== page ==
A tribute to a legend, a mentor and a friend
In 2009, Steve Earle released Townes, a tribute to one of his two greatest songwriting inspirations, Townes Van Zandt. Earle’s GUY pays tribute to the Guy Clark, a true pioneer for the Americana genre, and a dear friend and mentor of Earle’s. With his 1975 debut of Old No. 1, Guy Clark went on to establish the country folk genre with twelve other classic albums. The pair first met in 1974 when Earle took over for Rodney Crowell in Clark’s band. Upon his diagnosis with lymphoma, Clark asked Earle if they could write a song together. Unfortunately the opportunity was missed before Clark’s death in 2016. GUY stands as both a tribute and heartfelt apology; the album resonates intense respect for a man and a musician.
The 16 track album spans Clark’s entire songwriting career. Earle’s backing band, the Dukes, features guitarist Chris Masterson, bassist Kelley Looney, drummer Brad Pemberton, pedal steel player Ricky Jay Jackson and Eleanor Whitmore on fiddle and mandolin. Although the songs are Clark’s, the sound is Earle’s. The slight rearrangement of rhythm and chordal harmony adds a driving force behind the music that is refreshing, while also commemorative of Clark.
The opening track “Dublin Blues” sets the tone of a classic Clark era. It effectively opens the album as one of Clark’s most recognizable songs, while also adding a revamped sense of musical intention. The song is more filled in the arrangement and rhythmic intensity compared to its original acoustic simplicity. While Clarke’s original is strikingly intimate, Earle’s rendition feels celebratory of his friend’s musical life. Earle does a similar effect, however much more subtly, with “L.A. Freeway.” The two versions feature similar instrumental arrangement, but Earle makes Clark’s frustration tangible. The combination of Earle’s raspy voice and the added rhythmic pressure from the drums further evokes the song’s emotional angst and longing. Earle’s new arrangements all have this same underlying amplification effect on Clarke’s talent for transforming the complexity of emotion into music that felt simple and relatable. Earle’s personal relationship with Clark is evident in this ability to bring the listener exactly where they need to be in order to get the entire message of the song. Whether it’s the intimate center stage vocals of “Desperados Waiting For a Train,” or the upbeat musical sharpness of “Sis Draper,” Earle conveys all of the genius. He puts just enough of himself into the music to make it personal, but never enough to diminish the tribute to the late singer-songwriter.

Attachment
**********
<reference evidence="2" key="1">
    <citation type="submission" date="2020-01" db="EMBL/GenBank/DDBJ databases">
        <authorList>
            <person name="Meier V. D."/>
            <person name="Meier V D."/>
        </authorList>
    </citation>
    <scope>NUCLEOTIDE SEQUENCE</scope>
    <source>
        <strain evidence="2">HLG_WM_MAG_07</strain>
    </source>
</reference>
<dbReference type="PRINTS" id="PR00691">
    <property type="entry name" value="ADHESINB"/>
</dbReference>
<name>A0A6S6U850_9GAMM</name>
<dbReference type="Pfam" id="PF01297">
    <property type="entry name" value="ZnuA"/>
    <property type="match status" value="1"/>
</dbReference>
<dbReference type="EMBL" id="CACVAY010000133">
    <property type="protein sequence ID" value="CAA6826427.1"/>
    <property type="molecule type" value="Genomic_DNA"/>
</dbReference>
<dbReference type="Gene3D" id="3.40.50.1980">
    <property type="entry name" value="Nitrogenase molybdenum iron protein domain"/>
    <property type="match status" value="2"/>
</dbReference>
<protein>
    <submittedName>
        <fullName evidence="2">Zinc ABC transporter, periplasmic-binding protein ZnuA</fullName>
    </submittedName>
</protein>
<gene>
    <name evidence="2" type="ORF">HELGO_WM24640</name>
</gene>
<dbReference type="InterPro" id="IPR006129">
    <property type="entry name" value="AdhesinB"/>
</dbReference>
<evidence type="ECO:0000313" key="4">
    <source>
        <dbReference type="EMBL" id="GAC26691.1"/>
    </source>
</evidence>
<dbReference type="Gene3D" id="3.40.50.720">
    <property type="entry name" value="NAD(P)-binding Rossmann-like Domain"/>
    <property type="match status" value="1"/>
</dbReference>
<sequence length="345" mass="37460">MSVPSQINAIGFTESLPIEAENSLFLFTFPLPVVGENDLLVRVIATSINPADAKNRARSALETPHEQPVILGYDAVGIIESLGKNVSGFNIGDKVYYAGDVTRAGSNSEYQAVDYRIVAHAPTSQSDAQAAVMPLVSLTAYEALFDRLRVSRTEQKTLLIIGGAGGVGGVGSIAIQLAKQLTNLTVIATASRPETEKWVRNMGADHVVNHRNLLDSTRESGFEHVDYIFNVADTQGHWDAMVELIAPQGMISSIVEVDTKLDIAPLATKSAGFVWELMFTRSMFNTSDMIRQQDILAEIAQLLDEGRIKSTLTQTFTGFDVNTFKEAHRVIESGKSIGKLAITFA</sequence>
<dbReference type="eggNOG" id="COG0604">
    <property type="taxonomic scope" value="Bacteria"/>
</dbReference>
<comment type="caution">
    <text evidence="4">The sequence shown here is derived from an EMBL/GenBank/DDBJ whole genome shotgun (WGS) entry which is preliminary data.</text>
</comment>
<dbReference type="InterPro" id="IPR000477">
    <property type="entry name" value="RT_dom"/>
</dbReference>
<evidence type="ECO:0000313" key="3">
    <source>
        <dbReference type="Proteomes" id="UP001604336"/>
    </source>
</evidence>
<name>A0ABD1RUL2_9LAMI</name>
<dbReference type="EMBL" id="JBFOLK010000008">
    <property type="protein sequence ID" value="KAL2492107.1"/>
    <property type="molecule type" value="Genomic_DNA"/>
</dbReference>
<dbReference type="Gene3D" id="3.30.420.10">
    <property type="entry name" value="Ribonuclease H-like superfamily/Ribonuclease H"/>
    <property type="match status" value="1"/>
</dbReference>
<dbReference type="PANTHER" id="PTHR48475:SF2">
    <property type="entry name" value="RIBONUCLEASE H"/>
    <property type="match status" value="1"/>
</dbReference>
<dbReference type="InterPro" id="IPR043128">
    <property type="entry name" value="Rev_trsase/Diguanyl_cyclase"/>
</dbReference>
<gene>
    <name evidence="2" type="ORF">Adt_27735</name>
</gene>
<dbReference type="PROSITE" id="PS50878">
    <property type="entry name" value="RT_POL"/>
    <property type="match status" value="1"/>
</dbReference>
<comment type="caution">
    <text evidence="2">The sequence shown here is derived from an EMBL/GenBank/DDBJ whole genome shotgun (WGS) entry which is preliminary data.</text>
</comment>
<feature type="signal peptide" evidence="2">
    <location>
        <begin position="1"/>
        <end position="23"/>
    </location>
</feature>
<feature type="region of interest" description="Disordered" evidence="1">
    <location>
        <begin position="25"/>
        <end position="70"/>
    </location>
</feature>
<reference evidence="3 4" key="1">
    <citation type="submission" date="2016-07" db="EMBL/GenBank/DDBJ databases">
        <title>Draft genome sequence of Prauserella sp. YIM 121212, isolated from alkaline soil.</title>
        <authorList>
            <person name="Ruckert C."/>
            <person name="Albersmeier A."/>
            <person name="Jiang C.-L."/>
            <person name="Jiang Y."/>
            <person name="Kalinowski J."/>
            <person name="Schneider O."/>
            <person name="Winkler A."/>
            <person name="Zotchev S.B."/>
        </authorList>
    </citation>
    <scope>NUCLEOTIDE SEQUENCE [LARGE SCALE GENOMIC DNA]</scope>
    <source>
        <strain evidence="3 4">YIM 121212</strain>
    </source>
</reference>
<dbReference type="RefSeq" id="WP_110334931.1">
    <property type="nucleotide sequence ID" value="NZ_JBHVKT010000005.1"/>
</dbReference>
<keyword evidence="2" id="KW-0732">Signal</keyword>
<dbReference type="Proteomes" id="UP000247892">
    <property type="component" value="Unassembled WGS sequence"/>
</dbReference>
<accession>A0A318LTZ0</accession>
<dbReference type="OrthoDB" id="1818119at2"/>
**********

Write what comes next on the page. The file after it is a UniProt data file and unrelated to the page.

The album’s final song, “Old Friends,” literally features some of Guy Clark’s oldest friends. The track adds instrumentation from Clark’s cohorts Shawn Camp, Verlon Thompson, harmonica player Mickey Raphael, dobro player Jim McGuire and Garry Nicholson. The track also features vocals from Clark’s cohorts Terry Allen, Jerry Jeff Walker, Jo Harvey Allen, Rodney Crowell and Emmylou Harris. The song is beautiful and touching because of the honesty and endearment that runs through this song. It is uncomplex but serves its purpose perfectly as the final musical and personal tribute to the legend of Guy Clark.